Suzanne Spaulding, a respected national security attorney who, among other positions, was undersecretary for cybersecurity and infrastructure at the Department of Homeland Security, has the right idea in calling for taking Russian election interference seriously without “finger-pointing” about Vladimir Putin’s preferences among American political candidates.
“It’s clear,” she says, that “the Russian government continues to wage an assault on our electoral process.” That assault can do major damage to U.S. representative democracy, which is supposed to select leaders according to the preferences and interests of Americans, not those of a foreign regime.
Caution is in order in ascribing specific objectives to the Russian interference, given that those objectives probably have been multiple and shifting. The Russians likely began their interference in the 2016 U.S. election as an attempt to discredit an expected election victory by Hillary Clinton and only later recognized the political viability of Donald Trump as a vehicle for advancing their interests.
Favoritism toward specific candidates is inherently related to Putin’s general goal, which is, in Spaulding’s words, “to weaken us by exploiting and exacerbating division and distrust.” Spaulding herself does not point fingers or name names, but the implications for Russia’s choice of candidates are clear. Trump fits the Russian bill by having built his political career on appealing to a narrow base, exploiting division between that base and the rest of the American electorate, and exacerbating distrust of any part of the American polity outside that base.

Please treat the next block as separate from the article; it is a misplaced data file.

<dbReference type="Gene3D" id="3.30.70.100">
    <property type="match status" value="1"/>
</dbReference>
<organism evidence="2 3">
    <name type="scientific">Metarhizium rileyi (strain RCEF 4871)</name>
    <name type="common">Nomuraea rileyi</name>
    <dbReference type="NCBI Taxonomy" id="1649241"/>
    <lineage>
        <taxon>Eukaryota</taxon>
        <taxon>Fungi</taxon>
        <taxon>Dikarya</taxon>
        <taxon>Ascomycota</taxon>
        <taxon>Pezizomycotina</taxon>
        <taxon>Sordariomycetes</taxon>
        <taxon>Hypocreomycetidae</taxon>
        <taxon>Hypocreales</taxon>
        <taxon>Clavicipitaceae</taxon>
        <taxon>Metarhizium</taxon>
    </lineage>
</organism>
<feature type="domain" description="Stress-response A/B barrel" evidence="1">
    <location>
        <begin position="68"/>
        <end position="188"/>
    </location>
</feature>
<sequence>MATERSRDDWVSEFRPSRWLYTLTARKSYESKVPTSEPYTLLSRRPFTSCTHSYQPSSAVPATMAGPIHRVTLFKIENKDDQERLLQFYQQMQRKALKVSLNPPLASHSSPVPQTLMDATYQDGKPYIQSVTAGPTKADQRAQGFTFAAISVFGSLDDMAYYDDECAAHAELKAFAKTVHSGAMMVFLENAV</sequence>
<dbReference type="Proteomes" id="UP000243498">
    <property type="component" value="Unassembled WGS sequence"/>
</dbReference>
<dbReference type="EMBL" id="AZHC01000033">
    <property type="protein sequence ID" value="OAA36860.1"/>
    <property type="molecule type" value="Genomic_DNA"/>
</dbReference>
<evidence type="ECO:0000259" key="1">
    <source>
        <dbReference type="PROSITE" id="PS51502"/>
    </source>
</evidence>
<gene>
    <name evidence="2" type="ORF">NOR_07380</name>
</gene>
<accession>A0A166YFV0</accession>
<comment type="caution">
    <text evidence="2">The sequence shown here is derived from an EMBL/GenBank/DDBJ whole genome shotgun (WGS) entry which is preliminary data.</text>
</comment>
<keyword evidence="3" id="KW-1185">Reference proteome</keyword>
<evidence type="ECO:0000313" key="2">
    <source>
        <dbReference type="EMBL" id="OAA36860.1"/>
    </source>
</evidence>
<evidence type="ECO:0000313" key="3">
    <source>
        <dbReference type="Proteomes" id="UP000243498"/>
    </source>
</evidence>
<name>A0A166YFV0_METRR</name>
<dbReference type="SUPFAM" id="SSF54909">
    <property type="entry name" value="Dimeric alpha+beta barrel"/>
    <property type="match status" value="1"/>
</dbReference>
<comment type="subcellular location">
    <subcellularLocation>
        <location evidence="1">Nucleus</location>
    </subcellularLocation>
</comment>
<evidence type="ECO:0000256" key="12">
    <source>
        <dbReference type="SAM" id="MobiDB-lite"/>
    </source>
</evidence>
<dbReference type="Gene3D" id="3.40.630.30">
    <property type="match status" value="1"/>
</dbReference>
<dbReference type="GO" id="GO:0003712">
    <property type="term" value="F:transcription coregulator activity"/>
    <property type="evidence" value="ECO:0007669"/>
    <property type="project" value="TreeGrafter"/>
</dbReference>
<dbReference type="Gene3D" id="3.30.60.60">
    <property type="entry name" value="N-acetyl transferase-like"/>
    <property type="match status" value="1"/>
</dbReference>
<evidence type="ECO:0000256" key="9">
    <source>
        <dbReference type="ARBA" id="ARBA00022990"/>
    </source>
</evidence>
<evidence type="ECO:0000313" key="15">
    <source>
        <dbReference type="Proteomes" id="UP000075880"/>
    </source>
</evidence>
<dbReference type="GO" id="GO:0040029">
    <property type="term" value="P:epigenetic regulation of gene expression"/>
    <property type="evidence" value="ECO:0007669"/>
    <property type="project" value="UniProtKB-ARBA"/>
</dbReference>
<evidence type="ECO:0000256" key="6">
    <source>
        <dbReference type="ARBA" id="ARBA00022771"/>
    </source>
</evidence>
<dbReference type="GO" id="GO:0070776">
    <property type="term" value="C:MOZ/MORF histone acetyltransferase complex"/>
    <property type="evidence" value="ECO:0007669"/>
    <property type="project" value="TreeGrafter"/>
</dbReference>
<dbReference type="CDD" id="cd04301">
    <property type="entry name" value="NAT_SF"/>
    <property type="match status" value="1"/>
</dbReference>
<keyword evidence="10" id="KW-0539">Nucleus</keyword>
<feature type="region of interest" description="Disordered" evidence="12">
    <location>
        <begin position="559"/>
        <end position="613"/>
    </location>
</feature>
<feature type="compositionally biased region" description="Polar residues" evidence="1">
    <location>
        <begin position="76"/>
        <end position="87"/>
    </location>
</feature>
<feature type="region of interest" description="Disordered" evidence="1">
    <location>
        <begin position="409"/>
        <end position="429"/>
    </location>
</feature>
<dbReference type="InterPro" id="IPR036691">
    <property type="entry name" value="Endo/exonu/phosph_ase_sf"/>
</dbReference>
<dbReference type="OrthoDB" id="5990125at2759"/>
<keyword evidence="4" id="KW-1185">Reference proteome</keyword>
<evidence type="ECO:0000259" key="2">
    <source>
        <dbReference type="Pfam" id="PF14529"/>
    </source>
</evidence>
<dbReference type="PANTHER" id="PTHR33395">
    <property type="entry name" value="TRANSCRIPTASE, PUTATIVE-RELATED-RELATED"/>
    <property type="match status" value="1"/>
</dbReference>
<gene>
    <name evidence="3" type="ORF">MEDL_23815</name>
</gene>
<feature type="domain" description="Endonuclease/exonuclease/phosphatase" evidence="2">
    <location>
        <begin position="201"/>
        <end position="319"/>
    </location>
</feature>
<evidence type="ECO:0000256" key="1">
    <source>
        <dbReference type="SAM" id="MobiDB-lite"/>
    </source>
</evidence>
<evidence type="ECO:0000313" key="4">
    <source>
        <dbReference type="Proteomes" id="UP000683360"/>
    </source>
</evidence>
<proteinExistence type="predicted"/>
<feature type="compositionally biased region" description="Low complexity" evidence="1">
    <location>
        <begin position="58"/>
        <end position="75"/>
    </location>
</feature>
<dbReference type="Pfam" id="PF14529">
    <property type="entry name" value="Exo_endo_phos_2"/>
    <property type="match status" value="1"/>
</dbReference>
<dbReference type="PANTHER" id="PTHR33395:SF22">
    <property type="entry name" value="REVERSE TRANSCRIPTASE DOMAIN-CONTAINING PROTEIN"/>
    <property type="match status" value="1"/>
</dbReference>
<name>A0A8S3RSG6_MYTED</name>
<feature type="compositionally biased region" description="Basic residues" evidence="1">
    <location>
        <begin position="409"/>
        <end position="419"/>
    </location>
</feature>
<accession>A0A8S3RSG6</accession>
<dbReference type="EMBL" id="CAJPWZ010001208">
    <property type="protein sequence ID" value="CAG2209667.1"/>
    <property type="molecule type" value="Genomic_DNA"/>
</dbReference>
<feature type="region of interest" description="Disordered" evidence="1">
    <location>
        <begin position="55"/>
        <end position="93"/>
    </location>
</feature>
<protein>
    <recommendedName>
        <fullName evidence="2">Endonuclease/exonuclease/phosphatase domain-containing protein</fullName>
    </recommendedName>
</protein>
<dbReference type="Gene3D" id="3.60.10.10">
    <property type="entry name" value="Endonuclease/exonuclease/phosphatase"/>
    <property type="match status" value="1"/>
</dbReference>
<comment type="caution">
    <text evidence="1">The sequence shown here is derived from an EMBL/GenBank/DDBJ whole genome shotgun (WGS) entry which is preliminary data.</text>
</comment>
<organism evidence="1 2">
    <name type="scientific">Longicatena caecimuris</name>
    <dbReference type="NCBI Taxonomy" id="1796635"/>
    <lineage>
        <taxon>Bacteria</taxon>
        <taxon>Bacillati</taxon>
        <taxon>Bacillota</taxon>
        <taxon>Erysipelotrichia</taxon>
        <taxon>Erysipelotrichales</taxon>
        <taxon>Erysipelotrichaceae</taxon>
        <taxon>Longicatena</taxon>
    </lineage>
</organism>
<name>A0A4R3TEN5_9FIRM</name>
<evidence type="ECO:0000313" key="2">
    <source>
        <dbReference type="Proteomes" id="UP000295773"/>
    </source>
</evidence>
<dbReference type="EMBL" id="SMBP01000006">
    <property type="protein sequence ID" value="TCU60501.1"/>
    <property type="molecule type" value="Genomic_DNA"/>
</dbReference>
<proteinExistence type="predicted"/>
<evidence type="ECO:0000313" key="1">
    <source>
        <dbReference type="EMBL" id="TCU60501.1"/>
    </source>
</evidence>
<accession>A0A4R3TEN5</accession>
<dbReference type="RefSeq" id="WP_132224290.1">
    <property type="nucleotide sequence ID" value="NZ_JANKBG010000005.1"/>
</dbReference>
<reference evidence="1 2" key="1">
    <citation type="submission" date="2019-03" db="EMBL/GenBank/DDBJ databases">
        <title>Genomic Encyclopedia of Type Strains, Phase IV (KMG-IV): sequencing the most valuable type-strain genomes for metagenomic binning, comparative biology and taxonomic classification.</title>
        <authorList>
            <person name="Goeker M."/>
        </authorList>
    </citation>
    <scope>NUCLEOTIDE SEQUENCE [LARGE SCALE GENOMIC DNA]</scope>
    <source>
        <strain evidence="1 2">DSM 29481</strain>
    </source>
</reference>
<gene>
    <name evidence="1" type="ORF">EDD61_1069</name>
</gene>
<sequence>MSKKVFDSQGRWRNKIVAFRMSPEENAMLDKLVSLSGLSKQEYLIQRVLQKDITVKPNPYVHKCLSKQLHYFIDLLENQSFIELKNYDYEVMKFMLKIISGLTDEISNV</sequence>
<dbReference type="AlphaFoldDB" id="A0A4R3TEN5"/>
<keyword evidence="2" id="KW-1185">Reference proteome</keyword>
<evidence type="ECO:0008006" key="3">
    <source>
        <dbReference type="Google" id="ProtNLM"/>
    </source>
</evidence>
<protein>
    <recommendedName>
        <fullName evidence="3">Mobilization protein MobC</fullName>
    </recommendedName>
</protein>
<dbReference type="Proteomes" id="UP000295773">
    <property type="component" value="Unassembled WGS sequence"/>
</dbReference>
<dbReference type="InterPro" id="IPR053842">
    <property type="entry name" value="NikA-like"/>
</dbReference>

The link between overall Russian objectives and preference for an individual candidate gets even more specific than that. Spaulding writes, “By undermining trust in institutions such as the media and the courts — institutions we look to as arbiters of truth — Putin hopes to get us to give up on the idea of truth.” Sound familiar? One of the most salient characteristics of Trump’s presidency has been his disregard for truth and his habitual dismissal of any inconvenient truths that the media report as “fake news.”
Spaulding’s only reference to candidate selection — again, without naming names — is to how “Russia will likely try to exacerbate divisions by amplifying the least-centrist candidates.” In this regard, the ideal general election contest for Russia would pit the self-declared socialist on the left, Bernie Sanders, against the faux-populist on the right, Donald Trump, while leaving the political center rudderless.
Reports of Russian attempts to help Sanders thus are unsurprising. If Sanders as the Democratic nominee would increase the chance of Trump winning the general election in November — as many Democrats who rushed to support Joe Biden in recent days evidently calculate — that would be, for Moscow, a bonus effect of assisting Sanders during the primary season. Sanders — to his credit, and quite unlike Trump — has acknowledged and denounced the Russian interference, rather than trying to dismiss reports of it as some kind of hoax. But the advantages in Russian eyes of stoking as much division as possible between the major American political parties is still for Moscow the dominant factor.